I thought about leading this column with a story about my dad, something that might represent our relationship well, but that’s not going to work.
Because when he reads this (he reads everything I write for some reason) he’d remember the story differently and chalk the difference in our recollections up to the way our brains make things up over time (something he’s read), as opposed to him just being wrong and me being right.
So maybe a couple sarcastic paragraphs to lead a Father’s Day column are just right, because we’re usually giving each other a hard time when we’re together.
But he’s been just the right fit for the past 25 years for a sports-crazy son like me. He introduced me to sports, initially through his love for basketball, and was my coach in grade school basketball, soccer and track.
That last sport is the one that has really impacted my life. Running has become one of the most important things in my life, both as an outlet for my competitiveness and as an escape from the stress and disappointment that builds up throughout time in day-to-day life. For everyone in Craig who honks at me while running or mentions that they saw me out, know that my dad is the man responsible for it.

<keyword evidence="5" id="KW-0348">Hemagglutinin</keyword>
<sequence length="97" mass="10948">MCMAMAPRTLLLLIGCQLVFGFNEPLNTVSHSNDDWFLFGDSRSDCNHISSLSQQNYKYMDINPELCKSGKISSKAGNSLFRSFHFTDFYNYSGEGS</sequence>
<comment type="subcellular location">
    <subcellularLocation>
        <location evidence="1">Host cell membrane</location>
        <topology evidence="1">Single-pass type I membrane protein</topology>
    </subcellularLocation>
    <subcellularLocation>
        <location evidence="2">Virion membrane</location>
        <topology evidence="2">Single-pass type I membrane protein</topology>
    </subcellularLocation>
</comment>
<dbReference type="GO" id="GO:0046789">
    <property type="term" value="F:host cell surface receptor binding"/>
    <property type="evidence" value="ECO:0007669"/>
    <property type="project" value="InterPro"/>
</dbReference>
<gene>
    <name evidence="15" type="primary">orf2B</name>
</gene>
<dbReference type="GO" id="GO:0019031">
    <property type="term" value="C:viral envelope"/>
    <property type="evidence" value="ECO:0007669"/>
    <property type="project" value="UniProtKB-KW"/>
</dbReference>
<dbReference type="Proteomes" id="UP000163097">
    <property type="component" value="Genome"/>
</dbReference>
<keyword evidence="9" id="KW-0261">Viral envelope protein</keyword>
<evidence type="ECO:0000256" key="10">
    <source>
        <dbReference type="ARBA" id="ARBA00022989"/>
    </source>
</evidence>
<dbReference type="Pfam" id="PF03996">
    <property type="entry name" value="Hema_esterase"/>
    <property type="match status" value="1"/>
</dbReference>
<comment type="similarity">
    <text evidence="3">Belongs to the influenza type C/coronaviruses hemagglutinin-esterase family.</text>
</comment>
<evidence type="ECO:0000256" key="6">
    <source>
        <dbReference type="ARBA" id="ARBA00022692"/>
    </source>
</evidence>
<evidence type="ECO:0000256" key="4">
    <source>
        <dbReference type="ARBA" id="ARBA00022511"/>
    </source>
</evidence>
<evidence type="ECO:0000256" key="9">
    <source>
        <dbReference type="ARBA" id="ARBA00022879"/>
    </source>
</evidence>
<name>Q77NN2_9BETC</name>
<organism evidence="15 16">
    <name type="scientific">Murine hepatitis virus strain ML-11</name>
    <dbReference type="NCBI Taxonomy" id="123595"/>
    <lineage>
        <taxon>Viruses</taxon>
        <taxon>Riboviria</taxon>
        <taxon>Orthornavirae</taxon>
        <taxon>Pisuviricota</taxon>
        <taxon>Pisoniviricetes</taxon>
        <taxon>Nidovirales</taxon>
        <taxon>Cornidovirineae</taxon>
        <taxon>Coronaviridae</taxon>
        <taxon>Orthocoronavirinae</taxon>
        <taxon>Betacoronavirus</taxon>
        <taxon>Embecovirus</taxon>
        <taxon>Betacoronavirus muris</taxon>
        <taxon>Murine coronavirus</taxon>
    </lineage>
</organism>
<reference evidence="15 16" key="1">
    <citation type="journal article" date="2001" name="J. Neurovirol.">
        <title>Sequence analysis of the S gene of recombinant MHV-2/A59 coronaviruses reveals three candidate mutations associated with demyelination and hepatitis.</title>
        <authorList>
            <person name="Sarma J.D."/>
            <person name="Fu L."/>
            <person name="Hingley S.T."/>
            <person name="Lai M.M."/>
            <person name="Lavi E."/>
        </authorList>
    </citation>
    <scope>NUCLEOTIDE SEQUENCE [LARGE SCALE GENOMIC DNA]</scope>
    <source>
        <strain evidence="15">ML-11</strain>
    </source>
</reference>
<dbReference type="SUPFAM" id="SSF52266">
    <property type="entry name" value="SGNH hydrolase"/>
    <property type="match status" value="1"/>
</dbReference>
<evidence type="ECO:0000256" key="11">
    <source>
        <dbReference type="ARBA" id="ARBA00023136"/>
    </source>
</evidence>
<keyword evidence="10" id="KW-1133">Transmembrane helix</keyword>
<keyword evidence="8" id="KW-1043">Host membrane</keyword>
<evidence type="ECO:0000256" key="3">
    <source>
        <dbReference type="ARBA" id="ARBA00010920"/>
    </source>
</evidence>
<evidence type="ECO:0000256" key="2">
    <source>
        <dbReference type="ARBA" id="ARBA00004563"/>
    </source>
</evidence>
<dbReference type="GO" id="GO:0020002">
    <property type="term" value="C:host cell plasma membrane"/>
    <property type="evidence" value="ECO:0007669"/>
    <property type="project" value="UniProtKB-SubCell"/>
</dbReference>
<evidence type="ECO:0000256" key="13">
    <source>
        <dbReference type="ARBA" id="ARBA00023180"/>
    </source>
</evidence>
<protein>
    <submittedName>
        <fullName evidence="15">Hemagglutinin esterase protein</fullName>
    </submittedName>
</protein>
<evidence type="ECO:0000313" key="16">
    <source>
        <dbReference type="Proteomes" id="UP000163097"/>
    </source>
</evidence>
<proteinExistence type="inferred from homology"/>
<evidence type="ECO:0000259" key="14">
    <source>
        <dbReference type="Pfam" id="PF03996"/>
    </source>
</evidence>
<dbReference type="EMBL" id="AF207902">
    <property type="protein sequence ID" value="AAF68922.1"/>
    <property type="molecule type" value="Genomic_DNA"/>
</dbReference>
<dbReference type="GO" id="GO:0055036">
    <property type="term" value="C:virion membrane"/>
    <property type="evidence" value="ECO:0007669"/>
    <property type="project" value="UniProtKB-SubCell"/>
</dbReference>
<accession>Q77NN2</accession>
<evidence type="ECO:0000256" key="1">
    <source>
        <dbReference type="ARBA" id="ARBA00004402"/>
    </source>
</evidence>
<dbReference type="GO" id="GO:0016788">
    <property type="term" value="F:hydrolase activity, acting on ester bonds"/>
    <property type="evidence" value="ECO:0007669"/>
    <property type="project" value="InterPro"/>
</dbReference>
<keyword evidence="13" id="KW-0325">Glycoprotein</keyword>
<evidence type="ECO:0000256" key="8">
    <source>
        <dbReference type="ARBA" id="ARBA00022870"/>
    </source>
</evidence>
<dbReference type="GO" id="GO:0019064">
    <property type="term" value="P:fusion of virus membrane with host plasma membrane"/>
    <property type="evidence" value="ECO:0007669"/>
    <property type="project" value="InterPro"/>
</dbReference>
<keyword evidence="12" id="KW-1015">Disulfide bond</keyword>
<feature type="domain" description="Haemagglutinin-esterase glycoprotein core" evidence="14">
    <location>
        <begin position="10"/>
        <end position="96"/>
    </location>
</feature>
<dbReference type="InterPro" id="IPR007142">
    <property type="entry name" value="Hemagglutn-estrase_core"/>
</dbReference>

At my grade school, we had a munchkin track team that had a few meets each spring, so I got started running in kindergarten. Dad ran to help himself relax more than anything else, but he was still a good enough coach to teach us about pacing ourselves in the longer races.
I’ve been a distance guy ever since, and Dad’s been there every step of the way. I could count on him to be at a spot with less fans at every cross-country race or coming off the final turn at every track meet, offering his own brand of a calm challenge. Whereas I could always hear my mom because she’s really loud, Dad made himself heard at just a normal volume because I was listening for him.
Last year, he came to Craig and we drove to the Utah Valley Marathon together, where I ran my first 26-mile race.
After running his half marathon, Dad came and found me struggling to the finish. My race had completely fallen apart, but he jogged beside me and we talked for a couple miles until the finish line was in sight. I don’t remember what we talked about, probably nothing important. But I probably would have stopped and walked without him.
This weekend, we’re headed to Vancouver, Washington, for another race together. Regardless of our finishing times, we’ll have fun. We’ll talk racing strategy beforehand and speak about what went right or wrong afterward. We’ll have fun around Vancouver once we’ve recovered.
Most importantly, we’ll be together, doing something we both love.
Nate Waggenspack needs to beat his dad by 26 minutes in the half marathon to win the race and he plans on doing it, Father’s Day or not. Contact him at 970-875-1795 or nwaggenspack@CraigDailyPress.com. Follow him on Twitter at @CDP_Sports .